Consumption frame
(spend, payment)
(% prefer life annuity)
Investment frame
(account, earn, invest)
(% prefer life annuity)
Savings account bearing
4% pa interest
72%
21%
Term annuity for 20
years paying $650 per
month
77%
48%
Term annuity for 35
years paying $500 per
month
76%
40%
Console bond paying
$400 forever
71%
27%
Benefits calculated to be actuarially equivalent.
Weak bequest motive
27
FRAMING: Brown et al (2008) Why don’t people insure
late life consumption? American Economic Review
Life annuity of $650
per month OR
Consumption frame
(spend, payment)
(% prefer life annuity)
Investment frame
(account, earn, invest)
(% prefer life annuity)
Savings account bearing
4% pa interest
72%
21%
Term annuity for 20
years paying $650 per
month
77%
48%
Term annuity for 35
years paying $500 per
month
76%
40%
Console bond paying
$400 forever
71%
27%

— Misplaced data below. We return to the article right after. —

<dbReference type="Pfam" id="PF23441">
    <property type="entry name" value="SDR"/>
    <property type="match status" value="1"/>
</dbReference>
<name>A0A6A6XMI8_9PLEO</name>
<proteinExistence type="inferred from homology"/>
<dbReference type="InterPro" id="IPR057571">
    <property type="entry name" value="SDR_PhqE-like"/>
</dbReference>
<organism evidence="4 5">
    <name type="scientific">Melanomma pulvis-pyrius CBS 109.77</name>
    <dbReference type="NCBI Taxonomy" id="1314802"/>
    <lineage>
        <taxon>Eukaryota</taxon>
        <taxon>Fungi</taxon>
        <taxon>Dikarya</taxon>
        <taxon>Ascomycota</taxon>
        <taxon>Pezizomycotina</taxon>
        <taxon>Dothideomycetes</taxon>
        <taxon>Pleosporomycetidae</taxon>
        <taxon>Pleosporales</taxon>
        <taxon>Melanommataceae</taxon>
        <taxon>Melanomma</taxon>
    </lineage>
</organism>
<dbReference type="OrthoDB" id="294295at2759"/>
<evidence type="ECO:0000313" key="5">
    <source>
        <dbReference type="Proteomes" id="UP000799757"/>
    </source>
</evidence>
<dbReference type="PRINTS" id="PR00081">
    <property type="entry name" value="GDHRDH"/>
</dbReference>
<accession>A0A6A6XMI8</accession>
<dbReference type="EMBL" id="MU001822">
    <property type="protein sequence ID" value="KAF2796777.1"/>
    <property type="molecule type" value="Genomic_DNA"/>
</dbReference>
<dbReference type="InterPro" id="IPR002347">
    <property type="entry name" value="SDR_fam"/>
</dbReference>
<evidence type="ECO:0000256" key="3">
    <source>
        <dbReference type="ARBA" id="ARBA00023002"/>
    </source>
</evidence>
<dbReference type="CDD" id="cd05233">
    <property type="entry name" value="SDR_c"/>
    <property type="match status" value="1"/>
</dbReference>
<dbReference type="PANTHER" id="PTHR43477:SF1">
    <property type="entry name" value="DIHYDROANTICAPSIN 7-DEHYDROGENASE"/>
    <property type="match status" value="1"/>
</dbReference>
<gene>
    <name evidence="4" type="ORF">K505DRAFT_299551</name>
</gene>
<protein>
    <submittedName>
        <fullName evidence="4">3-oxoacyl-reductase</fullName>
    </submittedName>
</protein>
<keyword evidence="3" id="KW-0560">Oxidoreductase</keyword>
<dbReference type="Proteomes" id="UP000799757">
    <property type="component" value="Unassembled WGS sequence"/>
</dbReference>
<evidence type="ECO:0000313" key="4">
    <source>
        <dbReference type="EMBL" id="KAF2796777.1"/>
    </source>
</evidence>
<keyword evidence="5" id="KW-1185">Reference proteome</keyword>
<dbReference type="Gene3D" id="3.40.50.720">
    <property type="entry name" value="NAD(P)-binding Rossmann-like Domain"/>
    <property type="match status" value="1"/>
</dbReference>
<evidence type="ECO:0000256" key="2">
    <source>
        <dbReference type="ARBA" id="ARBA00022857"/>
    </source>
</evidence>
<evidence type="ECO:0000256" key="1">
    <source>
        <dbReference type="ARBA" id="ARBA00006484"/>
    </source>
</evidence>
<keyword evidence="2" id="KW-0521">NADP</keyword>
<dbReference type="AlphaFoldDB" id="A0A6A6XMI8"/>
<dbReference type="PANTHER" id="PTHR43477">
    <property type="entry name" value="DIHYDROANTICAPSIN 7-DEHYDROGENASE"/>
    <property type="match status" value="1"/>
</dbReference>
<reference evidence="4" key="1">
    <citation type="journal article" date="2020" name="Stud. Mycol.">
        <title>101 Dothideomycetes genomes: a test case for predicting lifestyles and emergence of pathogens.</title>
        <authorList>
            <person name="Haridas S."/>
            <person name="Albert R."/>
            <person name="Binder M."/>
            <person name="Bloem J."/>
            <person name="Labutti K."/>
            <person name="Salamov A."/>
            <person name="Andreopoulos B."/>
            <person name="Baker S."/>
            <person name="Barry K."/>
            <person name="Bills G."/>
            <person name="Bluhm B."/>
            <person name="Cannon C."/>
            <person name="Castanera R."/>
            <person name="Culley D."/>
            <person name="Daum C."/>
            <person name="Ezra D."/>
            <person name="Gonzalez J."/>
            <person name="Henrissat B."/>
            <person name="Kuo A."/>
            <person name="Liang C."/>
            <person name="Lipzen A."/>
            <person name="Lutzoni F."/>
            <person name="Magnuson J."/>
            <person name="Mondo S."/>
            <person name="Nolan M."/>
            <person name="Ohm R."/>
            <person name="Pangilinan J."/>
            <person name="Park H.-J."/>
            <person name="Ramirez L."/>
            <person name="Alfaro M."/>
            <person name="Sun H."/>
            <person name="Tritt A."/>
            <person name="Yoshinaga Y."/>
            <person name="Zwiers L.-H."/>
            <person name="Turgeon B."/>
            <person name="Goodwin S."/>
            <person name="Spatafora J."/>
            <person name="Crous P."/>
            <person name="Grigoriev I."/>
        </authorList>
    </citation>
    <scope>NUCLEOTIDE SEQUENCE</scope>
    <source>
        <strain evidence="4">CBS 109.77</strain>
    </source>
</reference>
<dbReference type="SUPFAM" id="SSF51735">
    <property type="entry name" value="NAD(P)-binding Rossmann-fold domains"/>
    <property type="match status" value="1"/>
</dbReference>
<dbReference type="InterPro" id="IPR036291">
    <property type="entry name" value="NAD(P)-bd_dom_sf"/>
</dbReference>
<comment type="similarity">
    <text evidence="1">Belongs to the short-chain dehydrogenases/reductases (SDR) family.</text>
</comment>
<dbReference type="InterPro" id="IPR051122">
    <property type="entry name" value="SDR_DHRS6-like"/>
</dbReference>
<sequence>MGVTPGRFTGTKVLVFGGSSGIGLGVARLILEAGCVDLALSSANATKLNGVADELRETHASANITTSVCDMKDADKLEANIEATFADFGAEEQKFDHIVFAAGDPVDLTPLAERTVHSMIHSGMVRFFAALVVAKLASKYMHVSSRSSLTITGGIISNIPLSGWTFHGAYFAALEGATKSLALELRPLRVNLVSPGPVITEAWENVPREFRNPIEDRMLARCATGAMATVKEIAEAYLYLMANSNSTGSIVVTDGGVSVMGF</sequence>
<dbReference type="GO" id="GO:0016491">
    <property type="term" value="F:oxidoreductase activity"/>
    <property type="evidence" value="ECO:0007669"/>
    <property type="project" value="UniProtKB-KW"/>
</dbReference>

Benefits calculated to be actuarially equivalent.
Weak bequest motive
28
Discrete choice experiment of retirement
benefit decisions
• September 2011 (repeated Sept 2012)
• Initial - online web panel of 854 participants with a
superannuation account (ages 50-64, not retired)
Survey instrument included:
• TASK: Hypothetical allocation of ‘retirement
accumulation’ between life annuity and investment
account
• Longevity expectations, health expectations
• Product knowledge/Financial literacy
• Demographics/personal information.
Income stream choice task
Annuity, guarantee
Investment account, flexibility,
risk of account depletion,
4 levels of risk of running out of funds
Two-stage model of decision making: first
understand the products then make the choices
1. Who is involved? Test for who recalls the features of
the products correctly:
• People who understand the decision
• People who are paying attention in ‘real time’
2. Who is risk aware? Test for who chooses to reduce
the chance of low income as the risk (of running out
of funds) rises
Who understand the products and is ‘involved’
with the decision?
Numeracy
+
Basic financial literacy
+
Sophisticated financial literacy
+
Knowledge of existing retirement income product attributes
+
Subjective understanding of finance
-
Planning of financial aspects of retirement (Higher = more advanced
planning)
+
Quality of Life (Higher= better quality of life)
-
Subjective survival expectations (Higher = more optimistic)
+
Gender (female = 0, male = 1)
F